<
>

Day 3: Agassi in the house

9/1/2010

It was all done well below the radar. Andre Agassi, one of the most recognizable men to play tennis, drove up in a black Chevy Suburban and ducked into the Billie Jean King National Tennis Center. On Monday’s fireworks-filled opening ceremony on Arthur Ashe Stadium, Agassi would have fit right in, but he opted out of any role which would have put him on the literal red carpet.

In his return to these grounds Wednesday, he sat quietly behind a desk in the USTA membership area, sipped cola from a clear plastic cup and signed “Open: An Autobiography.” Just a quick glance at the pages and it’s clear that any homecoming here might be complicated.

How did it feel to be back, where he won two titles including his five-set victory over Todd Martin in the 1999 final? Agassi smiled at the question.

“It always feels good,” he said.

For years he was the hellion at the U.S. Open, with his unruly hair and denim shorts. He matured into the tennis’s version of an elder statesman, with an equal in wife Steffi Graf. Now, Agassi finds himself four years into retirement and on the ballot for the 2011 International Tennis Hall of Fame.

“It's going to be tough for him to get in — I don't know if he's got the credentials,” joked James Blake when asked about his former mentors.

Agassi’s numbers speak for themselves. He won eight Grand Slam titles, including the rare accomplishment of one at each major and two here in New York, and held the No. 1 ranking for 101 weeks. He won 60 singles titles during a career where he amassed a 870-274 record.

More importantly, he proved tennis wasn’t just a young man’s game. Past his prime and sliding to No. 141 in the rankings, he willed himself back up to the No. 1 spot at age 33 and retired on his own terms in 2006.

Agassi, now 40, seems torn over his tennis career. In the autobiography he signed, he wrote about how he hated the sport as a teenage, of his struggle with substance abuse. His life was fodder for the tabloids because he was excellent at what he did and and he was interesting -- given to beautiful women and with a hint of the personal demons he later detailed.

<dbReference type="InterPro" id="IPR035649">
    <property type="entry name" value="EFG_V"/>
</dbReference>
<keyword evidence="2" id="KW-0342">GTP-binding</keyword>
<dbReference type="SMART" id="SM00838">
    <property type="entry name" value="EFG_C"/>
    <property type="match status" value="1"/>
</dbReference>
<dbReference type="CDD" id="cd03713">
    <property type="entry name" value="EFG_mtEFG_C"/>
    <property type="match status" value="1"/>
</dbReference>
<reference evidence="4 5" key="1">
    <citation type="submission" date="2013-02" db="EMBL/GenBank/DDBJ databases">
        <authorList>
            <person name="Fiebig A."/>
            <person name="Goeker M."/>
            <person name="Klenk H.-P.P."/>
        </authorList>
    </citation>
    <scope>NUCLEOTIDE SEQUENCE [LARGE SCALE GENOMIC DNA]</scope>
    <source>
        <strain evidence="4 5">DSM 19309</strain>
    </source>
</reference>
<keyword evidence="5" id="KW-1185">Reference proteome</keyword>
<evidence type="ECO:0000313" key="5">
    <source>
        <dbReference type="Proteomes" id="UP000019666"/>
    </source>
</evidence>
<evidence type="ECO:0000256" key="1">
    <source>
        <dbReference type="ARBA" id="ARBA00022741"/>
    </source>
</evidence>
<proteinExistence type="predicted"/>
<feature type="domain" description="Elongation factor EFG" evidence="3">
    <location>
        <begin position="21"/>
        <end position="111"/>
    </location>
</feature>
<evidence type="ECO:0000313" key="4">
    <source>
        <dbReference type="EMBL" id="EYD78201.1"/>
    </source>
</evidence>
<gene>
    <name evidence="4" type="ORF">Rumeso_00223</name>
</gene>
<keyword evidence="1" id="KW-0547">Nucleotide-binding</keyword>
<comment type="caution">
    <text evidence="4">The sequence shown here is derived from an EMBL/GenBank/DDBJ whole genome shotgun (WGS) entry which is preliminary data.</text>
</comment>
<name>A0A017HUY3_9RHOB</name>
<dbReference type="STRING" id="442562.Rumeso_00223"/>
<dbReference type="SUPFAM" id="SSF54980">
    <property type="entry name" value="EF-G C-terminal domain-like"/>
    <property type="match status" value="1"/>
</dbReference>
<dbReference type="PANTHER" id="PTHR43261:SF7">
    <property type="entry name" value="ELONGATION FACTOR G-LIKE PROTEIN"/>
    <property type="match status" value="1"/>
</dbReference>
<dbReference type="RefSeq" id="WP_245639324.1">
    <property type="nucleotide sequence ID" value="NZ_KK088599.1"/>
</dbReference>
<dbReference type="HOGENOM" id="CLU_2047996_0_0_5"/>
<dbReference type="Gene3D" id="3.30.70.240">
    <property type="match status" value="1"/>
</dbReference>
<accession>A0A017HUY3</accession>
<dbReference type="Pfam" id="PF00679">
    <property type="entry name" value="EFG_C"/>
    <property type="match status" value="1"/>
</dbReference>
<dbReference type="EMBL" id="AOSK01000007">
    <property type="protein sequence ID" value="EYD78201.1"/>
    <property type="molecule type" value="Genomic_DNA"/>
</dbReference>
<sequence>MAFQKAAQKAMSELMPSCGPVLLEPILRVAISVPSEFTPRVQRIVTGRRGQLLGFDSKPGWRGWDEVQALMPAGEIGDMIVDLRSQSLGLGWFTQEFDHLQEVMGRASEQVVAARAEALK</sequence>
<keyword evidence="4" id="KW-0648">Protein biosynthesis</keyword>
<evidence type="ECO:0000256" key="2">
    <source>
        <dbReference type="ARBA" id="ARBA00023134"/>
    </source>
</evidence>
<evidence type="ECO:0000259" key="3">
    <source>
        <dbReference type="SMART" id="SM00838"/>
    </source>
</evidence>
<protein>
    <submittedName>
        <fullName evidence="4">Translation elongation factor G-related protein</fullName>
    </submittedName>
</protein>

Perhaps that was why Agassi’s return to the Open Wednesday came with a stipulation: No interviews, no ceremonies. Instead, he talked to his friend, former player Justin Gimelstob, for The Tennis Channel for a few minutes.

“Coming back without my tennis gear, being around the crowds, it feels so different,” Agassi told Gimelstob.

Todd Martin, Mardy Fish and James Blake, who intersected with Agassi at different points in his career, all agreed that his induction into the Hall of Fame is a foregone conclusion.

He had the game for it. Agassi could change the direction of a ball like no one else, said Fish. Martin said that in an era of speed players and fast courts, Agassi excelled despite the fact that he didn’t have a huge serve.

Blake, who was a young unknown to the established champion, said he was always surprised when Agassi was there calling him with a scouting report the night before a match, or to offer a night out at his Las Vegas nightclub.

“To be a normal guy, to be one of the guys in the locker room, I respected him so much for that,” Blake said.

Andy Roddick said that he takes Agassi’s example when it comes to how he interacts with up and coming players.

“I think all the young guys know that if they have a question, I'm always happy to answer it,” Roddick said. “I think that's pretty consistent with how Andre was with me, you know. So I kind of followed his lead on that.”

When it came to his rival Pete Sampras, things weren’t always so sunny. Although they were among the best players in the world for a long stretch, neither has remained a public part of the Open, unlike John McEnroe, Jim Courier or champions who remain involved with tennis federations in their own countries.

Martin thinks that Agassi’s legacy is the painful, personal and very public growth he endured.

“In the end, even though he played an awfully long time, he’s got the better part of his life to live after he stops hitting tennis balls,” Martin said.

It seems like Agassi has not yet decided how his life after tennis, Hall of Fame or not, can exist alongside an ongoing role in the sport. Certainly, he has time to figure that out.